Towson Catholic student a Page worth reading

Ever since she was a little girl, Catherine Warner has been the curious sort.

The Sacred Heart of Glyndon parishioner and Towson Catholic High School senior says that is because she lives by one motto.

“I’ve always believed in order to truly understand something, you have to experience it firsthand,” she said with a maturity well beyond her 17 years.

If it’s not learning to be a sacristan at church, reading at length or bolstering her 4.1 grade point average, Catherine is asking her father questions about the Catholic faith. Quite simply, she just has to know.

She’ll take that curiosity to the political realm when she serves as a page for two weeks in the 2009 session of the Maryland General Assembly. Catherine was chosen for the annual student page program by the Baltimore County selection committee. Students from around the county competed for the 18 total spots, four of which are alternates. Around the state, 120 high school seniors, with 36 alternates, are picked to work in Annapolis.

The Maryland General Assembly meets from mid-January through mid-April and consists of 47 senators and 141 delegates. A page helps keep up-to-date bill books for members, provides them information, runs errands, helps visitors and attends to office needs.

All of it promises to be an eye-opening experience for Catherine, who has never been to the Maryland State House during her visits to Annapolis and says she doesn’t follow politics closely.

“It was mainly to see how politics in this country works,” she said of her interest in becoming a page. “I’m kind of amazed and overwhelmed by it. The process hasn’t changed so much since it started over 200 years ago. It’s lasted so long.”

Alberta Latorre, Towson Catholic’s coordinator for the student page program, can attest to Catherine’s insatiable curiosity.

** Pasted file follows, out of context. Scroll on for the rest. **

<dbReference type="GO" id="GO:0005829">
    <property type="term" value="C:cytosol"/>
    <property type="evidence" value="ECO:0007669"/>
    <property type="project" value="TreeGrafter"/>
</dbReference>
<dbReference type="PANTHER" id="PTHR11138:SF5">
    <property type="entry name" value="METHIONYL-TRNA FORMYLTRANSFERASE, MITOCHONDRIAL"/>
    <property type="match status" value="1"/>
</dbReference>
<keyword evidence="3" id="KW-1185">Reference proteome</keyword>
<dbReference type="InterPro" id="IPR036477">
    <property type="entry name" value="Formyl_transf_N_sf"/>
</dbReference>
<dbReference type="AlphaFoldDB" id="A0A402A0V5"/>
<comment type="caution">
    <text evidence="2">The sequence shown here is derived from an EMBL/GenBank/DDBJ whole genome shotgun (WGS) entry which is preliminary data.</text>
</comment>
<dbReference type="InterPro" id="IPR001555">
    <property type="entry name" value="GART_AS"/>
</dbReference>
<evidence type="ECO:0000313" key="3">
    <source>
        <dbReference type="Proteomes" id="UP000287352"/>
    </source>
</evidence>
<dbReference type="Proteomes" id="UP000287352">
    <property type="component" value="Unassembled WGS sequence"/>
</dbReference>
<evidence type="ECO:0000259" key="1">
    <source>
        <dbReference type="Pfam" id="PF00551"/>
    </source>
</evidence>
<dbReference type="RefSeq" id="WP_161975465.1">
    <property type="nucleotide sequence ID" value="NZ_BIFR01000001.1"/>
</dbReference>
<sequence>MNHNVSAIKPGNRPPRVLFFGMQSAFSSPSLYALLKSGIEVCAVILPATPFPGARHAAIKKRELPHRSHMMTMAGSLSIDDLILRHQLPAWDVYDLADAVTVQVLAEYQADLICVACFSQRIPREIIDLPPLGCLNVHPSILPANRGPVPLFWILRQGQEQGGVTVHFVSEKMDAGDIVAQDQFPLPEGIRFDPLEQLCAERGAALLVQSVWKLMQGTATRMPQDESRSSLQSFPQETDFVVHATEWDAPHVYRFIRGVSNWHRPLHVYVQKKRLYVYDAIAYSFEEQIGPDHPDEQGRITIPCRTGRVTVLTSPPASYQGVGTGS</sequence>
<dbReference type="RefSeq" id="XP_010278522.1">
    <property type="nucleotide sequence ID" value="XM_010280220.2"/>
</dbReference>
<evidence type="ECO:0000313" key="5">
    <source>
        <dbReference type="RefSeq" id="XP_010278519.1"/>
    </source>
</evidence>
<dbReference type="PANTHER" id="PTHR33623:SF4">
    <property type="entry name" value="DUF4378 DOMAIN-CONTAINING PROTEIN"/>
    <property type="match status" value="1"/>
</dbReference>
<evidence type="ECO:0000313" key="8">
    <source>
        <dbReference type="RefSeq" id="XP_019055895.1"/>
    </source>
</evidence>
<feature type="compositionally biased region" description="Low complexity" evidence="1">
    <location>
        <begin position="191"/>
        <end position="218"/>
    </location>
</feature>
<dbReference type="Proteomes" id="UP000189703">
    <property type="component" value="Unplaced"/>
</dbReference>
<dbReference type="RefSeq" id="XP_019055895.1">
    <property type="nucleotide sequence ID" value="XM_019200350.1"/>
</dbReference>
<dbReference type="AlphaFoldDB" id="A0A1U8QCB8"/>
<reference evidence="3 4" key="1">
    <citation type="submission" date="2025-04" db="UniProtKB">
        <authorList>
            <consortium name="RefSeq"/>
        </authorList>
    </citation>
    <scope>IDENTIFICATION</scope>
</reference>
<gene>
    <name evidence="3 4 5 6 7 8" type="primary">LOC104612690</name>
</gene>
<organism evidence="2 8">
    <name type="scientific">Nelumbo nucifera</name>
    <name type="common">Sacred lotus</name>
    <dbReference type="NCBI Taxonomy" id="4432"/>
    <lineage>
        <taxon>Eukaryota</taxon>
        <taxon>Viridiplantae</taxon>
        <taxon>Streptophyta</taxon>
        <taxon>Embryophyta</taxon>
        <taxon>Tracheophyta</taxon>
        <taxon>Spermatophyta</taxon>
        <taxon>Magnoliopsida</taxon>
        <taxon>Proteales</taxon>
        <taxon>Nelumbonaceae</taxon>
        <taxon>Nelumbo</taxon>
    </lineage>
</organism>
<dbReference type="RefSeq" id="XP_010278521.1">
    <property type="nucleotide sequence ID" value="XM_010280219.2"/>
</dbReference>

“When Catherine first heard the announcement about the Maryland General Assembly Page Program, she stopped in my room immediately to pick up an application even before I made copies of the application to distribute,” Ms. Latorre said. “She seemed very excited about the program and the opportunity to broaden her view of state government.”

Catherine has sought a well-rounded experience at Towson Catholic over the last four years. For the last two years, she has served on the student government and been a cheerleader and member of the National Honor Society.

“I just take it one day at a time,” she said of her hectic schedule.

She plans to become an early childhood teacher and eventually earn a masters degree in special needs education. She says her interest in helping those with disabilities stems from volunteering at local school with autistic children

Her unique combination of compassion and determination has impressed the Towson Catholic faculty.

“She takes a very serious approach to her education, shows a great amount of initiative and possess the willingness to work hard to achieve her goals,” Ms. Latorre said. “She is a respectful, kind and pleasant young lady who will willingly perform any favor asked of her and who is quick to volunteer when help is needed.”

Catholic Review

The Catholic Review is the official publication of the Archdiocese of Baltimore.